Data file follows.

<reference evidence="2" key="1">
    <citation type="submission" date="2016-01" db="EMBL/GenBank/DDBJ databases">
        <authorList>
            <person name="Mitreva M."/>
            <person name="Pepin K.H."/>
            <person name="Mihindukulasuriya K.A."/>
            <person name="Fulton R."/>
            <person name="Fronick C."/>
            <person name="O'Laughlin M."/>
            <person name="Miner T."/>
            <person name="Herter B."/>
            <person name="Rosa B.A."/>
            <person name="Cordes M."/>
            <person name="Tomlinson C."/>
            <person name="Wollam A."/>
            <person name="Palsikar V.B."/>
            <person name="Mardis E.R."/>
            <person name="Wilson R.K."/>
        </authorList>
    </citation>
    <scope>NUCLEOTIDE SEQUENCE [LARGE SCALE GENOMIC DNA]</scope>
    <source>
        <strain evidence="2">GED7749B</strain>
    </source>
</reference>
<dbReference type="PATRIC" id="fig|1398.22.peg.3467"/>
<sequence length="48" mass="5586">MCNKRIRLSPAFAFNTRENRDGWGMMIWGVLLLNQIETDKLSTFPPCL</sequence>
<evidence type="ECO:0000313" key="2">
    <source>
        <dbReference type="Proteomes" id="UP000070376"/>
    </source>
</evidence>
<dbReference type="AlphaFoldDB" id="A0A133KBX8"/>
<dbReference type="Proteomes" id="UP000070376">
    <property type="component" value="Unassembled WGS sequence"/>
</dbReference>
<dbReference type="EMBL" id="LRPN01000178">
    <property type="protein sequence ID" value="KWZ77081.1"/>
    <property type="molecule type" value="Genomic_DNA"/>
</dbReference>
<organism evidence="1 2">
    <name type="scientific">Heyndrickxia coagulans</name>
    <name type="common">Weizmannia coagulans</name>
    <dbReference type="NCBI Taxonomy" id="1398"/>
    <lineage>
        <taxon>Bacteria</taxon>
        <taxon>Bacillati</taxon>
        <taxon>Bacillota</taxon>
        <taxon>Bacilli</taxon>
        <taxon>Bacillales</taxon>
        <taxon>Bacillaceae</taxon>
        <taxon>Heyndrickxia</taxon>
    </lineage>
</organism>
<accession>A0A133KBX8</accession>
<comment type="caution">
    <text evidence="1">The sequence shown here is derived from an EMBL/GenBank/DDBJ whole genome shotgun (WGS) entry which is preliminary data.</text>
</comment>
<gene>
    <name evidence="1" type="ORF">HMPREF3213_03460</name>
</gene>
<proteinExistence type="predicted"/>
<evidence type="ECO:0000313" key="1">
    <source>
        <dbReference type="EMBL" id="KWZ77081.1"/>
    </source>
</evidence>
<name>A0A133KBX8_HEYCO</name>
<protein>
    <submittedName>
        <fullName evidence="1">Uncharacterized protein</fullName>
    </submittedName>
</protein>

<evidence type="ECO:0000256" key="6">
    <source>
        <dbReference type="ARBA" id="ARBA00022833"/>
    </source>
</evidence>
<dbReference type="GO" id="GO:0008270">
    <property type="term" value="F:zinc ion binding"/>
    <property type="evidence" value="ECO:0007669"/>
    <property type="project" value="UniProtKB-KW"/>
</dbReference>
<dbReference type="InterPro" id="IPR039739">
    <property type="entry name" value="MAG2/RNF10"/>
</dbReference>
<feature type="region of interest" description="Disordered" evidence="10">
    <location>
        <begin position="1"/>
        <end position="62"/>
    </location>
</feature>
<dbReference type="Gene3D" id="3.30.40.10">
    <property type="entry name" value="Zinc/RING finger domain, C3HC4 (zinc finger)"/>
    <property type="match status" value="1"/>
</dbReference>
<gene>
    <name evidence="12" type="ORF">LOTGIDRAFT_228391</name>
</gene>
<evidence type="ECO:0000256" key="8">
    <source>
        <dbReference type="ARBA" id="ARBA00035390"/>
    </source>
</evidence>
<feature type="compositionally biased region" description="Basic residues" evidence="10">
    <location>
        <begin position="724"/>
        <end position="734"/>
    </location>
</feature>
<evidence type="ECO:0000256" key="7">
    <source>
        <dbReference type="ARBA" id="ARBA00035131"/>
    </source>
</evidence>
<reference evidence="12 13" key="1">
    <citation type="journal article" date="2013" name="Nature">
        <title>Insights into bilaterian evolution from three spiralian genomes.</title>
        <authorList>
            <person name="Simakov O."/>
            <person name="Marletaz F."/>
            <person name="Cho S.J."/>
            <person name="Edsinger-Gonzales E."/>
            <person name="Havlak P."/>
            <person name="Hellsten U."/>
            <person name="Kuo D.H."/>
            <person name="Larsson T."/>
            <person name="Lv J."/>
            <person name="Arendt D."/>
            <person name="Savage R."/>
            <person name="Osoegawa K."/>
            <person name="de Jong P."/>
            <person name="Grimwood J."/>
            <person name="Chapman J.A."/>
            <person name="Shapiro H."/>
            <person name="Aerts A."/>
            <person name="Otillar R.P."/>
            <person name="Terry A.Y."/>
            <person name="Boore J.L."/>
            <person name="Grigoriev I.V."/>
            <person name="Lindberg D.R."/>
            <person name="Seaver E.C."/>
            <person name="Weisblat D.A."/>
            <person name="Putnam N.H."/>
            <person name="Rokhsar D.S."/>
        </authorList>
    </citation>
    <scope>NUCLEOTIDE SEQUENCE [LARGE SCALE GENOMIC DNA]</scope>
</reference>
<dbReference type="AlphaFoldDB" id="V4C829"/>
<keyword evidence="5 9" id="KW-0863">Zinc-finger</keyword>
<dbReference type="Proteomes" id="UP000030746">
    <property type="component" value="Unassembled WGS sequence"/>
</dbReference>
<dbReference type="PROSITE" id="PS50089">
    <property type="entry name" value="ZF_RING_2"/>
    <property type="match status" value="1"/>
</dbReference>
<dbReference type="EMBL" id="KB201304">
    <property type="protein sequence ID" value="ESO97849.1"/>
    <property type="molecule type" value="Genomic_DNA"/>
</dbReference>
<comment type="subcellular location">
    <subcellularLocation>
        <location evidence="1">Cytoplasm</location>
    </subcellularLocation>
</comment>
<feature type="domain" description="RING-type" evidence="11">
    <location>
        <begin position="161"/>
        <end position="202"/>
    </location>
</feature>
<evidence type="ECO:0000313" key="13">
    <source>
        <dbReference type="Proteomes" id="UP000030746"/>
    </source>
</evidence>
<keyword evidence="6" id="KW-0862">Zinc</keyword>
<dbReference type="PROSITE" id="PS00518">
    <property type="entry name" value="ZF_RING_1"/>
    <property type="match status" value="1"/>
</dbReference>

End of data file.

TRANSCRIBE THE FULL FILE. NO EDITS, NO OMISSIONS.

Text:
<reference evidence="2" key="1">
    <citation type="submission" date="2016-01" db="EMBL/GenBank/DDBJ databases">
        <authorList>
            <person name="Mitreva M."/>
            <person name="Pepin K.H."/>
            <person name="Mihindukulasuriya K.A."/>
            <person name="Fulton R."/>
            <person name="Fronick C."/>
            <person name="O'Laughlin M."/>
            <person name="Miner T."/>
            <person name="Herter B."/>
            <person name="Rosa B.A."/>
            <person name="Cordes M."/>
            <person name="Tomlinson C."/>
            <person name="Wollam A."/>
            <person name="Palsikar V.B."/>
            <person name="Mardis E.R."/>
            <person name="Wilson R.K."/>
        </authorList>
    </citation>
    <scope>NUCLEOTIDE SEQUENCE [LARGE SCALE GENOMIC DNA]</scope>
    <source>
        <strain evidence="2">GED7749B</strain>
    </source>
</reference>
<dbReference type="PATRIC" id="fig|1398.22.peg.3467"/>
<sequence length="48" mass="5586">MCNKRIRLSPAFAFNTRENRDGWGMMIWGVLLLNQIETDKLSTFPPCL</sequence>
<evidence type="ECO:0000313" key="2">
    <source>
        <dbReference type="Proteomes" id="UP000070376"/>
    </source>
</evidence>
<dbReference type="AlphaFoldDB" id="A0A133KBX8"/>
<dbReference type="Proteomes" id="UP000070376">
    <property type="component" value="Unassembled WGS sequence"/>
</dbReference>
<dbReference type="EMBL" id="LRPN01000178">
    <property type="protein sequence ID" value="KWZ77081.1"/>
    <property type="molecule type" value="Genomic_DNA"/>
</dbReference>
<organism evidence="1 2">
    <name type="scientific">Heyndrickxia coagulans</name>
    <name type="common">Weizmannia coagulans</name>
    <dbReference type="NCBI Taxonomy" id="1398"/>
    <lineage>
        <taxon>Bacteria</taxon>
        <taxon>Bacillati</taxon>
        <taxon>Bacillota</taxon>
        <taxon>Bacilli</taxon>
        <taxon>Bacillales</taxon>
        <taxon>Bacillaceae</taxon>
        <taxon>Heyndrickxia</taxon>
    </lineage>
</organism>
<accession>A0A133KBX8</accession>
<comment type="caution">
    <text evidence="1">The sequence shown here is derived from an EMBL/GenBank/DDBJ whole genome shotgun (WGS) entry which is preliminary data.</text>
</comment>
<gene>
    <name evidence="1" type="ORF">HMPREF3213_03460</name>
</gene>
<proteinExistence type="predicted"/>
<evidence type="ECO:0000313" key="1">
    <source>
        <dbReference type="EMBL" id="KWZ77081.1"/>
    </source>
</evidence>
<name>A0A133KBX8_HEYCO</name>
<protein>
    <submittedName>
        <fullName evidence="1">Uncharacterized protein</fullName>
    </submittedName>
</protein>

<evidence type="ECO:0000256" key="6">
    <source>
        <dbReference type="ARBA" id="ARBA00022833"/>
    </source>
</evidence>
<dbReference type="GO" id="GO:0008270">
    <property type="term" value="F:zinc ion binding"/>
    <property type="evidence" value="ECO:0007669"/>
    <property type="project" value="UniProtKB-KW"/>
</dbReference>
<dbReference type="InterPro" id="IPR039739">
    <property type="entry name" value="MAG2/RNF10"/>
</dbReference>
<feature type="region of interest" description="Disordered" evidence="10">
    <location>
        <begin position="1"/>
        <end position="62"/>
    </location>
</feature>
<dbReference type="Gene3D" id="3.30.40.10">
    <property type="entry name" value="Zinc/RING finger domain, C3HC4 (zinc finger)"/>
    <property type="match status" value="1"/>
</dbReference>
<gene>
    <name evidence="12" type="ORF">LOTGIDRAFT_228391</name>
</gene>
<evidence type="ECO:0000256" key="8">
    <source>
        <dbReference type="ARBA" id="ARBA00035390"/>
    </source>
</evidence>
<feature type="compositionally biased region" description="Basic residues" evidence="10">
    <location>
        <begin position="724"/>
        <end position="734"/>
    </location>
</feature>
<evidence type="ECO:0000256" key="7">
    <source>
        <dbReference type="ARBA" id="ARBA00035131"/>
    </source>
</evidence>
<reference evidence="12 13" key="1">
    <citation type="journal article" date="2013" name="Nature">
        <title>Insights into bilaterian evolution from three spiralian genomes.</title>
        <authorList>
            <person name="Simakov O."/>
            <person name="Marletaz F."/>
            <person name="Cho S.J."/>
            <person name="Edsinger-Gonzales E."/>
            <person name="Havlak P."/>
            <person name="Hellsten U."/>
            <person name="Kuo D.H."/>
            <person name="Larsson T."/>
            <person name="Lv J."/>
            <person name="Arendt D."/>
            <person name="Savage R."/>
            <person name="Osoegawa K."/>
            <person name="de Jong P."/>
            <person name="Grimwood J."/>
            <person name="Chapman J.A."/>
            <person name="Shapiro H."/>
            <person name="Aerts A."/>
            <person name="Otillar R.P."/>
            <person name="Terry A.Y."/>
            <person name="Boore J.L."/>
            <person name="Grigoriev I.V."/>
            <person name="Lindberg D.R."/>
            <person name="Seaver E.C."/>
            <person name="Weisblat D.A."/>
            <person name="Putnam N.H."/>
            <person name="Rokhsar D.S."/>
        </authorList>
    </citation>
    <scope>NUCLEOTIDE SEQUENCE [LARGE SCALE GENOMIC DNA]</scope>
</reference>
<dbReference type="AlphaFoldDB" id="V4C829"/>
<keyword evidence="5 9" id="KW-0863">Zinc-finger</keyword>
<dbReference type="Proteomes" id="UP000030746">
    <property type="component" value="Unassembled WGS sequence"/>
</dbReference>
<dbReference type="PROSITE" id="PS50089">
    <property type="entry name" value="ZF_RING_2"/>
    <property type="match status" value="1"/>
</dbReference>
<dbReference type="EMBL" id="KB201304">
    <property type="protein sequence ID" value="ESO97849.1"/>
    <property type="molecule type" value="Genomic_DNA"/>
</dbReference>
<comment type="subcellular location">
    <subcellularLocation>
        <location evidence="1">Cytoplasm</location>
    </subcellularLocation>
</comment>
<feature type="domain" description="RING-type" evidence="11">
    <location>
        <begin position="161"/>
        <end position="202"/>
    </location>
</feature>
<evidence type="ECO:0000313" key="13">
    <source>
        <dbReference type="Proteomes" id="UP000030746"/>
    </source>
</evidence>
<keyword evidence="6" id="KW-0862">Zinc</keyword>
<dbReference type="PROSITE" id="PS00518">
    <property type="entry name" value="ZF_RING_1"/>
    <property type="match status" value="1"/>
</dbReference>